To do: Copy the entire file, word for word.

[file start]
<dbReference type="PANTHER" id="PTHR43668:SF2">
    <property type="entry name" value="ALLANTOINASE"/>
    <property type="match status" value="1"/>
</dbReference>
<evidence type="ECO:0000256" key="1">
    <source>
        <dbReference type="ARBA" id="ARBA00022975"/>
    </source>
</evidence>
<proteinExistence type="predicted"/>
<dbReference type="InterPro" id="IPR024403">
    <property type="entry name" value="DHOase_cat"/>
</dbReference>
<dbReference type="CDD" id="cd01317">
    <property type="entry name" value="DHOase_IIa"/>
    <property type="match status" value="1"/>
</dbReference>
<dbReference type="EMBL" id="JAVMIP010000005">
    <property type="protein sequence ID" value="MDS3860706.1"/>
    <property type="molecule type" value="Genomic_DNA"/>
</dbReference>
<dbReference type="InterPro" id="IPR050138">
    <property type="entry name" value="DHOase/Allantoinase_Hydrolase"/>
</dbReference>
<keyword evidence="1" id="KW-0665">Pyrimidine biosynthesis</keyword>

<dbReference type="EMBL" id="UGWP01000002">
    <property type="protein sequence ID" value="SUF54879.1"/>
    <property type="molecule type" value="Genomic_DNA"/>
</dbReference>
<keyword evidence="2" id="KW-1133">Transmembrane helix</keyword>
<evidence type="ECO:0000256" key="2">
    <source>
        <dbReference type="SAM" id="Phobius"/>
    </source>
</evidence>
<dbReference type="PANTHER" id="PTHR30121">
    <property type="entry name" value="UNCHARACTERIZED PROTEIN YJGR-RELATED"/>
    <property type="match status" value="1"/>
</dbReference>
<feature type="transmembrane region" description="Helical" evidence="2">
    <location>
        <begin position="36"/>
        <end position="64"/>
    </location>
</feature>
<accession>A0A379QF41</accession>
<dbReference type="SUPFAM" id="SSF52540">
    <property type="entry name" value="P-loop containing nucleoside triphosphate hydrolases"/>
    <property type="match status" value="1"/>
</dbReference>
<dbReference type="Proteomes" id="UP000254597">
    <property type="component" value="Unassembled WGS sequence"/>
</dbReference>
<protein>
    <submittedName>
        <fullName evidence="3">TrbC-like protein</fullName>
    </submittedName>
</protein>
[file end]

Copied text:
<dbReference type="PANTHER" id="PTHR43668:SF2">
    <property type="entry name" value="ALLANTOINASE"/>
    <property type="match status" value="1"/>
</dbReference>
<evidence type="ECO:0000256" key="1">
    <source>
        <dbReference type="ARBA" id="ARBA00022975"/>
    </source>
</evidence>
<proteinExistence type="predicted"/>
<dbReference type="InterPro" id="IPR024403">
    <property type="entry name" value="DHOase_cat"/>
</dbReference>
<dbReference type="CDD" id="cd01317">
    <property type="entry name" value="DHOase_IIa"/>
    <property type="match status" value="1"/>
</dbReference>
<dbReference type="EMBL" id="JAVMIP010000005">
    <property type="protein sequence ID" value="MDS3860706.1"/>
    <property type="molecule type" value="Genomic_DNA"/>
</dbReference>
<dbReference type="InterPro" id="IPR050138">
    <property type="entry name" value="DHOase/Allantoinase_Hydrolase"/>
</dbReference>
<keyword evidence="1" id="KW-0665">Pyrimidine biosynthesis</keyword>

<dbReference type="EMBL" id="UGWP01000002">
    <property type="protein sequence ID" value="SUF54879.1"/>
    <property type="molecule type" value="Genomic_DNA"/>
</dbReference>
<keyword evidence="2" id="KW-1133">Transmembrane helix</keyword>
<evidence type="ECO:0000256" key="2">
    <source>
        <dbReference type="SAM" id="Phobius"/>
    </source>
</evidence>
<dbReference type="PANTHER" id="PTHR30121">
    <property type="entry name" value="UNCHARACTERIZED PROTEIN YJGR-RELATED"/>
    <property type="match status" value="1"/>
</dbReference>
<feature type="transmembrane region" description="Helical" evidence="2">
    <location>
        <begin position="36"/>
        <end position="64"/>
    </location>
</feature>
<accession>A0A379QF41</accession>
<dbReference type="SUPFAM" id="SSF52540">
    <property type="entry name" value="P-loop containing nucleoside triphosphate hydrolases"/>
    <property type="match status" value="1"/>
</dbReference>
<dbReference type="Proteomes" id="UP000254597">
    <property type="component" value="Unassembled WGS sequence"/>
</dbReference>
<protein>
    <submittedName>
        <fullName evidence="3">TrbC-like protein</fullName>
    </submittedName>
</protein>